The biggest surprise on a recent trip for much of October, which took in various wine regions of Italy, France and Portugal, was not the expected wonderful little winery discovery – although there were a few of them – as much as the profound eye-opening experience of a visit to the venerable liqueur and liqueur chocolate producer Strega. In their (very) unprepossessing plant across the road from Benevento’s main railway station, this remarkable institution remains firmly in the hands of the Alberti family and in the same place, some 150 years after they made their first bottle of Strega for sale.
While current MD and Alberti family member, Giuseppe D’Avino (cute name in the circumstances) admits they are looking for a new site – heavens knows how they cope with the chaos that is Italian traffic in the vicinity of a considerable railway station – he reassures us that not a lot more will change. Certainly their intention is to retain as many of their 75 employees, even if they could probably mechanise/computerise etc and do it with half. It’s not their way.
Giuseppe led us through the museum part of the plant, showing the company’s rich history, not just in liqueur making, but in the wider Campania and national community as a big supporter of Italian film, theatre and literature for many decades. The major annual literary award in Italy is the Strega Prize, which has just been given for the 64th time since 1946. Then on through the displays of retired machinery and even a 20 metre cabinet with some 80 known Strega imitations, until we entered the wonderland of an actual working museum – the Strega plant itself!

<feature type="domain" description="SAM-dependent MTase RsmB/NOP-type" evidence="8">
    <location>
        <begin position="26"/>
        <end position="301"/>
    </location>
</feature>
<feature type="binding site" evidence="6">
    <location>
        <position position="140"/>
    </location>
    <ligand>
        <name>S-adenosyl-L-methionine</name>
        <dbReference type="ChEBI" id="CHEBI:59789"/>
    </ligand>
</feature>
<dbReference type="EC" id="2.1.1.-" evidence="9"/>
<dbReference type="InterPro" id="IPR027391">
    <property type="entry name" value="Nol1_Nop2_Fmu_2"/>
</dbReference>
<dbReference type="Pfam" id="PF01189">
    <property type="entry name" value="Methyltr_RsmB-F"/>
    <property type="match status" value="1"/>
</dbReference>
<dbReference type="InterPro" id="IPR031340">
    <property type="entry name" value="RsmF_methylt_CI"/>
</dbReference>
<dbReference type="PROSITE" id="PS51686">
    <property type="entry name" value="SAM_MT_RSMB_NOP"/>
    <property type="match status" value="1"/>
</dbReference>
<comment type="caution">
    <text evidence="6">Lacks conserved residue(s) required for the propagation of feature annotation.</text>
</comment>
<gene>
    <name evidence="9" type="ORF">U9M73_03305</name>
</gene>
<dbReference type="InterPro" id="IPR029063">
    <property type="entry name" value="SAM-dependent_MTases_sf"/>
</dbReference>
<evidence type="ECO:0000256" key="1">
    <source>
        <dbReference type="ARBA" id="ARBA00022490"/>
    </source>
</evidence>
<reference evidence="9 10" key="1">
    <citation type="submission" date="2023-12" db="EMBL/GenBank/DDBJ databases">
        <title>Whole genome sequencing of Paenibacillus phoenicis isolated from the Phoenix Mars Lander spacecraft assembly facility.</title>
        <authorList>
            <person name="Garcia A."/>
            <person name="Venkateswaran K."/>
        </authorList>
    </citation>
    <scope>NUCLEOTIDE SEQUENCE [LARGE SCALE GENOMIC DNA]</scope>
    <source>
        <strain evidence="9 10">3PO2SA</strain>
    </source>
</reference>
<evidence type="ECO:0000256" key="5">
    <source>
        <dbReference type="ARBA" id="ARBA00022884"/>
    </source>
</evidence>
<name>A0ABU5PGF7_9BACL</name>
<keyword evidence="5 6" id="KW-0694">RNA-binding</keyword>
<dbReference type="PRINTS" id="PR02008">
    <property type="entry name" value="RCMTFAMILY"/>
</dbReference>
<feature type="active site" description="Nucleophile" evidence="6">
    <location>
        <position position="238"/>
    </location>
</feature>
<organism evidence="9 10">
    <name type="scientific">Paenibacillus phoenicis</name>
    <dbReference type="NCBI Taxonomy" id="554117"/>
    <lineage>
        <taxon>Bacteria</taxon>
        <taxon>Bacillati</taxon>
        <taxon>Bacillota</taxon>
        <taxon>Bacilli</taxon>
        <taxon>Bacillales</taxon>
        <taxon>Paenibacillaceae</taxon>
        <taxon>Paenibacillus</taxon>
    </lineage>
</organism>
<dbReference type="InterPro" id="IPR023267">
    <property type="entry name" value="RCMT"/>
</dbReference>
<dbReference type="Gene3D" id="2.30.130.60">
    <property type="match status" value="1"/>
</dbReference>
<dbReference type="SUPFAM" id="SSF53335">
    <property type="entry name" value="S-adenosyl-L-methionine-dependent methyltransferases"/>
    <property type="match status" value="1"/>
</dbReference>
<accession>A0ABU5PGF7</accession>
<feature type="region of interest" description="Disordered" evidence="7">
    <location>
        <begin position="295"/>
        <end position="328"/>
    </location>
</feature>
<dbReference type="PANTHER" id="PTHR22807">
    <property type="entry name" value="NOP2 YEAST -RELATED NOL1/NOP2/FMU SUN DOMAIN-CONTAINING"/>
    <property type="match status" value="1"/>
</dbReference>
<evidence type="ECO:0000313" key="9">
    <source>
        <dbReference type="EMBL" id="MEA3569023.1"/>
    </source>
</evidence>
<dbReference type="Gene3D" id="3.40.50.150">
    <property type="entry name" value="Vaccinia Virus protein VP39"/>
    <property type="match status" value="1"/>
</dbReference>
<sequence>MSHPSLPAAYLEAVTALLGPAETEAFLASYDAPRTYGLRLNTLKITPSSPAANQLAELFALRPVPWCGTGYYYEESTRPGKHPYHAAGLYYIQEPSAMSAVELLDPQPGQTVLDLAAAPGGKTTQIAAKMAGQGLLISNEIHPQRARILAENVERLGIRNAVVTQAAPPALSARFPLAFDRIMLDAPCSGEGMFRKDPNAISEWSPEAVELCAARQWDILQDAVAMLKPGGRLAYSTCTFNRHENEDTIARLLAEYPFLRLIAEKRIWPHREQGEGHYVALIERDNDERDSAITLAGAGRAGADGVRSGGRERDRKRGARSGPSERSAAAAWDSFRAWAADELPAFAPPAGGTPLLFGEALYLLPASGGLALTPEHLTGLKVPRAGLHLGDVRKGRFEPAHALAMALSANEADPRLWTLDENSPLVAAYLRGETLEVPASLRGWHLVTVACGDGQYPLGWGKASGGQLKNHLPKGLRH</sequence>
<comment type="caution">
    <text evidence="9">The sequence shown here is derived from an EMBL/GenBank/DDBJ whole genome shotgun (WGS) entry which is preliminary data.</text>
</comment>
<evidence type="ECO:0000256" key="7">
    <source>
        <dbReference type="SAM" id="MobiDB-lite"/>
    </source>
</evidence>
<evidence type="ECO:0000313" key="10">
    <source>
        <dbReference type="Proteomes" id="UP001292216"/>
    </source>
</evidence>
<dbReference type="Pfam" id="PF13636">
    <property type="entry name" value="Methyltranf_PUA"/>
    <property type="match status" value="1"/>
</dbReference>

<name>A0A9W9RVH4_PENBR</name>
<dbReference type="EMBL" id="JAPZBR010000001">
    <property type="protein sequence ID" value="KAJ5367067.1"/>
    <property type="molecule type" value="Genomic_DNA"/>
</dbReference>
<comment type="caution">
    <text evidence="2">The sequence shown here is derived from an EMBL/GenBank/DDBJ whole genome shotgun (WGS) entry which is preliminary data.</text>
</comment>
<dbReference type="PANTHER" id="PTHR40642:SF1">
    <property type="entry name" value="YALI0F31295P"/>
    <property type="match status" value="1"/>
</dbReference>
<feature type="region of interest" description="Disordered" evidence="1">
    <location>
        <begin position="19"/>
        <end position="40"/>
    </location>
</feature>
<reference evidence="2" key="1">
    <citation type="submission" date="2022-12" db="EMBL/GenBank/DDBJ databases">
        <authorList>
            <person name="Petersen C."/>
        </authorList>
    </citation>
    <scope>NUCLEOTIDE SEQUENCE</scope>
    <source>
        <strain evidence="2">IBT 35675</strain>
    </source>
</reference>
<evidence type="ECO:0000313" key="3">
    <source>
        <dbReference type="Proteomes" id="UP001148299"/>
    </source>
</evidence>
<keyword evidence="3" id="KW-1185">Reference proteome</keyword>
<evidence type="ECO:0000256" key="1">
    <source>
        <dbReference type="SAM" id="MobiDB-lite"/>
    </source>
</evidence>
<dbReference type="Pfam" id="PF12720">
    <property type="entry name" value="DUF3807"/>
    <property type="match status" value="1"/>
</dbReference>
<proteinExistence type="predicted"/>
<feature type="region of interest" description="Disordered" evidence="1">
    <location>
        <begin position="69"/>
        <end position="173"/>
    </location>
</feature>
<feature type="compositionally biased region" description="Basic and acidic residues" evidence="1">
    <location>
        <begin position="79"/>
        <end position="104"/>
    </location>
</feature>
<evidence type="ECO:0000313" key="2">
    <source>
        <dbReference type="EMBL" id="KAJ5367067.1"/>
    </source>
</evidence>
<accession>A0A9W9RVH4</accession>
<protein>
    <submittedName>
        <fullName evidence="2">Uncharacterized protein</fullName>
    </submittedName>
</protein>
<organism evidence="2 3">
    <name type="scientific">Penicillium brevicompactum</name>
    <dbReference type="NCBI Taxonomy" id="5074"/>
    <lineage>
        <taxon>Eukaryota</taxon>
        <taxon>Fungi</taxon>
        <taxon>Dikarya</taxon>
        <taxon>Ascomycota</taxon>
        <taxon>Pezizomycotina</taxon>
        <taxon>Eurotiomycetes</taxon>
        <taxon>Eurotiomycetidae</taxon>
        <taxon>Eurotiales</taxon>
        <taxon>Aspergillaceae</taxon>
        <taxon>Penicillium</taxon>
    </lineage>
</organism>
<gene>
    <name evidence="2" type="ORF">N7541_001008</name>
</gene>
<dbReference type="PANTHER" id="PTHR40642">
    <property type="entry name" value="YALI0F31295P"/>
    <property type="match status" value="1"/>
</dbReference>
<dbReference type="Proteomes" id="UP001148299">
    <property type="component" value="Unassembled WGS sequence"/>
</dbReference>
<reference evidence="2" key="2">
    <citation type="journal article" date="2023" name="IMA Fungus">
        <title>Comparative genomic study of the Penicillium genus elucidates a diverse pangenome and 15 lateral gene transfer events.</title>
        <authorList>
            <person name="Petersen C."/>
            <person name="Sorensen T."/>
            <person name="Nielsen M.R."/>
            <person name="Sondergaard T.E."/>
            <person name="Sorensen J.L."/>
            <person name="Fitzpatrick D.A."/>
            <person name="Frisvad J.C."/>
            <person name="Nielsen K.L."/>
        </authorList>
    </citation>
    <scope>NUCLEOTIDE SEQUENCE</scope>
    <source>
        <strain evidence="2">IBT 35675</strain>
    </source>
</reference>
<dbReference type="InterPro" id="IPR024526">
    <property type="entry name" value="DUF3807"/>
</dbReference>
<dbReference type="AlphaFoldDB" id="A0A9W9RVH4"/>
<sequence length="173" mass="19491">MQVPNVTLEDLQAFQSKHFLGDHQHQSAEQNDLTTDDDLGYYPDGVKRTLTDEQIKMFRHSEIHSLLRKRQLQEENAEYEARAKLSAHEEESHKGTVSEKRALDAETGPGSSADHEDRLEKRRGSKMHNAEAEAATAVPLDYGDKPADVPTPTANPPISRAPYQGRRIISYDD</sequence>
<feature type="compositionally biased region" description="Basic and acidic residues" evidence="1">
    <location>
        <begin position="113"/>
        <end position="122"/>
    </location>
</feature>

The biggest eye-opener (jaw dropper!) was probably the maze of rooms where they prep the mysterious and legendary combo of herbs, spices, fruits, aromatic leaves and bark, which make up the secret Strega formula. Given the obvious quality of Strega, I would have been happy to accept the sight of rows of jars of various essences, but instead what we were greeted with was rows of bags and boxes of the aforementioned base ingredients in the form of…herbs and spices and leaves and bark, in their original, harvested form. Big, plump hessian bags and tea-chests, recently arrived from all over Europe, from Asia and Asia–Minor, India and the Middle-East, Africa, Oceania, the South Seas and the Americas all offering their incredible and exotic variety. For me it was almost staggering, but so exciting, to see that this meant they grind and steep and distill and combine all this gear, some 70 ingredients, from scratch. It was impossible not to want to rub and pinch and sniff the components as they waited in their bins; pepper, coriander, fennel and any number of other aromatic seeds, cinnamon, cloves, nutmeg, mace, eucalyptus, saffron, cassia, fennel, juniper, iris, mint…each one, somehow time after time, eventually to play its little role in a remarkable amalgam.
So it wasn’t quite such a surprise when we moved on after the big old distilling pots, where the spirit and the spicing join each other, to the conching room. Yes, well of course they make their own chocolate…